From then on the Order strove to make itself stronger economically, basing its commercial operations on the thriving maritime activity around the Grand Harbour. It also developed diplomatic alliances with overseas kingdoms. Thus, the Order of St John enhanced its status as a quasi sovereign state, while Malta became more visible on the commercial map of the Mediterranean. The Order reinforced its squadron and even joined other states to battle the Ottoman’s naval forces. One such instance was the famous sea battle of Lepanto in 1571. Through its maritime squadron the Order constantly harrassed Muslim shipping by intermittent and at the time legitimate privateering, by seizing merchandise to increase its own financial resources and to provide an income to hundreds of Maltese.

On June 10, 1798, General Napoleon Bonaparte, while on his way to Egypt, landed on Malta with a powerful fleet demanding immediate possession of the islands from the Order. The Knights were forced to surrender but the Grand Master and individual knights were allowed to leave Malta to settle elsewhere. The last Grand Master who ruled Malta, Ferdinand von Hompesch, sought temporary refuge in Trieste, Italy and then in Nice, France. Some knights decided that they ought to elect a more powerful Grand Master, namely, Paul 1, the Tzar of Russia. This decision was overruled by the Pope, because Paul I, was neither a Catholic – he was Orthodox – nor a celibate.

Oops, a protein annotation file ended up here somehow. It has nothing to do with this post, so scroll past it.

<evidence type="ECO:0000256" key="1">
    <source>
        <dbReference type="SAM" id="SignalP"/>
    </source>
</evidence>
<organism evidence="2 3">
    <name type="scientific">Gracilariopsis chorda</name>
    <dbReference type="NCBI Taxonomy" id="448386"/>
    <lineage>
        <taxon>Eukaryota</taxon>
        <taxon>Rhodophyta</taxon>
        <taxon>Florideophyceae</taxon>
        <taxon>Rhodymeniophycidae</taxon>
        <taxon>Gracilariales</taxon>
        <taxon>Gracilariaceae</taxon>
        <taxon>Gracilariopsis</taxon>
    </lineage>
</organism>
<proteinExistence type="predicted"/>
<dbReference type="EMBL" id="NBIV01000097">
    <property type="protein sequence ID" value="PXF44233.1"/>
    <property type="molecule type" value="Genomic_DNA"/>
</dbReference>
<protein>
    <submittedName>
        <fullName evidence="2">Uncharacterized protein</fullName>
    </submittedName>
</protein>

In signing the Treaty of Amiens (1802) Britain and France came to an agreement that stipulated that Malta was to be returned to the Order of St John, albeit under certain restrictive provisions. This restoration of power never took place as France and Britain resumed their belligerent stance against one another and the treaty fell through. Britain retained Malta as a ‘protectorate’ at first, but ultimately, in 1814 chose to claim Malta as a colony.

Meantime, the members of the Order of St John dispersed and were to keep a low profile for many decades to come. After having temporarily resided in Messina, Catania and Ferrara, in 1834 the Order – then a small nucleus of knights – settled definitively in Rome, where it still is based, namely in the Magistral Palace in Via Condotti, no. 68, and the Magistral Villa on the Aventine Hill.


Today, the Sovereign Military Order of St John’s role harks back to its original status, basing its mission statement on the primary tenets of helping out those in need, just as it did in Jerusalem 900 years earlier. The goal is to assist the elderly, handicapped, refugees, children, homeless, those with terminal illness and leprosy all over the world, without distinction of race or religion. In several countries – including France, Germany and Ireland – the local associations of the Order are important providers of first aid training, first aid services and emergency medical services.